• Epithelial barrier protection5,16
  • Homeostasis of mucosal surfaces16
JAK2 and JAK2
  • Not applicable
  • Erythropoiesis, myelopoiesis, and platelet production17
  • Growth15
  • Intestinal epithelium protection5
JAK1 and TYK2
  • IBD susceptibility12
  • Pro-inflammatory cytokine production6
  • Antiviral, antitumour defences14,15
  • Epithelial regeneration and maintenance of intestinal barrier5,9

* The physiological processes listed here are examples of the unique JAK roles and do not provide an exhaustive list.

JAK1 pairs are involved in pro-inflammatory cytokine signalling implicated in UC pathology.7

JAK2 pairs are important for normal blood cell production.17

References:
  1. Coskun M, Salem M, Pedersen J, Nielsen OH. Pharmacol Res. 2013;76:1-8.
  2. Virtanen AT, Haikarainen T, Raivola J, Silvennoinen O. Bio Drugs. 2019;33(1):15-32.
  3. Fernández-Clotet A, Castro-Poceiro J, Panés J. Curr Pharm Des. 2019;25(1):32-40.
  4. Clark JD, Flanagan ME, Telliez JB. J Med Chem. 2014;57(12):5023-5038.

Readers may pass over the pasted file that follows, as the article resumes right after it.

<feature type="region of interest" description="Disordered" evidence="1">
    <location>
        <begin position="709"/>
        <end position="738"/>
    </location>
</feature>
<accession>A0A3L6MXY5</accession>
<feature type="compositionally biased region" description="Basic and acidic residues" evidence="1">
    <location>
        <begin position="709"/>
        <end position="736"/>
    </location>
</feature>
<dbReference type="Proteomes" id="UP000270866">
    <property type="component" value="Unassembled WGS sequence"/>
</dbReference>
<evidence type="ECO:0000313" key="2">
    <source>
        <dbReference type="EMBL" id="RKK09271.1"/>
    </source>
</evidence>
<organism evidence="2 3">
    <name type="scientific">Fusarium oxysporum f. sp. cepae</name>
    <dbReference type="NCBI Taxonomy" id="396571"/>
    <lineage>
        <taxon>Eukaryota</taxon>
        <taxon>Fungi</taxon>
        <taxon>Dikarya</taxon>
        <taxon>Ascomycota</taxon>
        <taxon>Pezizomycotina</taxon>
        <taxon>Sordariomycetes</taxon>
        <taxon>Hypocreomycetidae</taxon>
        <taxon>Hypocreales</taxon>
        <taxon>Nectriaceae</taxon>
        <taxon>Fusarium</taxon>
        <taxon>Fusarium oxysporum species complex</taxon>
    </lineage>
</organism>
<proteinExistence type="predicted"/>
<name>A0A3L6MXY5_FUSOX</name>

5. Flamant M, Rigaill J, Paul S, Roblin X. Drugs. 2017;77(10):1057-1068.
  6. Neurath MF. Cytokine Growth Factor Rev. 2019;45:1-8.
  7. Neurath MF. Nat Rev Immunol. 2014;14(5):329-342.
  8. De Vries LCS, Ludbrook VJ, Hicks KJ, D’Haens GR. BMJ Case Rep. 2017; pii: bcr-2017-221078.
  9. Soendergaard C, Bergenheim FH, Bjerrum JT, Nielsen OH. Pharmacol Ther. 2018;192:100-111.
  10. Bevivino G, Monteleone G. Expert Rev Gastroenterol Hepatol. 2018;12(9):907-915.
  11. Lee SH, Kwon JE, Cho ML. Intest Res. 2018;16(1):26-42.
  12. Mizoguchi A, Yano A, Himuro H, Ezaki Y, Sadanaga T, Mizoguchi E. J Gastroenterol. 2018;53(4):465-474.
  13. O’Shea JJ, Murray PJ. Immunity. 2008;28(4):477-487.
  14. Heneghan AF, Pierre JF, Kudsk KA. JAK-STAT. 2013;2(4):e25530.
  15. Banerjee S, Biehl A, Gadina M, Hasni S, Schwartz DM. Drugs. 2017;77(5):521-546.
  16. Abraham C, Dulai PS, Vermeire S, Sandborn WJ. Gastroenterology. 2017;152(2):374-388.e4.
  17. O’Shea JJ, Plenge R. Immunity. 2012;36(4):542-550.

JAK-STAT pathway activity is essential for normal immunological function1